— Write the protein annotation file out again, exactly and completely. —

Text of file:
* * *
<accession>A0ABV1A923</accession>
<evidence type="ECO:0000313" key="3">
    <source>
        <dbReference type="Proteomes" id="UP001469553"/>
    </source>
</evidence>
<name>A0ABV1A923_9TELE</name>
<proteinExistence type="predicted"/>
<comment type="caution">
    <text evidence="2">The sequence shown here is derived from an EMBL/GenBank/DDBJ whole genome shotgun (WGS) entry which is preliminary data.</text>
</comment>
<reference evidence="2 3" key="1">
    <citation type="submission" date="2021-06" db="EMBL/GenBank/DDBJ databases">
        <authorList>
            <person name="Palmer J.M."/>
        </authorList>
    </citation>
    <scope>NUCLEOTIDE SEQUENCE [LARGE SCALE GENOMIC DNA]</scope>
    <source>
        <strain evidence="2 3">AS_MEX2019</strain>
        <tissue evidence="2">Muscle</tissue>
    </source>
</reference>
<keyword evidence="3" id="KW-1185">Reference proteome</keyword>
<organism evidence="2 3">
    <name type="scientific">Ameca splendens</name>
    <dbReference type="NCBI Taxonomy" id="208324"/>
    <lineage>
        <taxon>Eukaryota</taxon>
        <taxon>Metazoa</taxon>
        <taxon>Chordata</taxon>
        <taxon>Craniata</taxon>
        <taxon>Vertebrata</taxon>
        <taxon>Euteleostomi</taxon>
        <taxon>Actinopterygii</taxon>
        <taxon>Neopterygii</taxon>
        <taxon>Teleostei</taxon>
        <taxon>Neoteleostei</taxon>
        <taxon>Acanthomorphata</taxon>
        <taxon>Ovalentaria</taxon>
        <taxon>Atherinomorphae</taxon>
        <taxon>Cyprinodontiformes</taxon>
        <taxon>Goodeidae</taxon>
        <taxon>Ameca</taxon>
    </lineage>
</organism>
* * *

<accession>A0ABV1A923</accession>
<evidence type="ECO:0000313" key="3">
    <source>
        <dbReference type="Proteomes" id="UP001469553"/>
    </source>
</evidence>
<name>A0ABV1A923_9TELE</name>
<proteinExistence type="predicted"/>
<comment type="caution">
    <text evidence="2">The sequence shown here is derived from an EMBL/GenBank/DDBJ whole genome shotgun (WGS) entry which is preliminary data.</text>
</comment>
<reference evidence="2 3" key="1">
    <citation type="submission" date="2021-06" db="EMBL/GenBank/DDBJ databases">
        <authorList>
            <person name="Palmer J.M."/>
        </authorList>
    </citation>
    <scope>NUCLEOTIDE SEQUENCE [LARGE SCALE GENOMIC DNA]</scope>
    <source>
        <strain evidence="2 3">AS_MEX2019</strain>
        <tissue evidence="2">Muscle</tissue>
    </source>
</reference>
<keyword evidence="3" id="KW-1185">Reference proteome</keyword>
<organism evidence="2 3">
    <name type="scientific">Ameca splendens</name>
    <dbReference type="NCBI Taxonomy" id="208324"/>
    <lineage>
        <taxon>Eukaryota</taxon>
        <taxon>Metazoa</taxon>
        <taxon>Chordata</taxon>
        <taxon>Craniata</taxon>
        <taxon>Vertebrata</taxon>
        <taxon>Euteleostomi</taxon>
        <taxon>Actinopterygii</taxon>
        <taxon>Neopterygii</taxon>
        <taxon>Teleostei</taxon>
        <taxon>Neoteleostei</taxon>
        <taxon>Acanthomorphata</taxon>
        <taxon>Ovalentaria</taxon>
        <taxon>Atherinomorphae</taxon>
        <taxon>Cyprinodontiformes</taxon>
        <taxon>Goodeidae</taxon>
        <taxon>Ameca</taxon>
    </lineage>
</organism>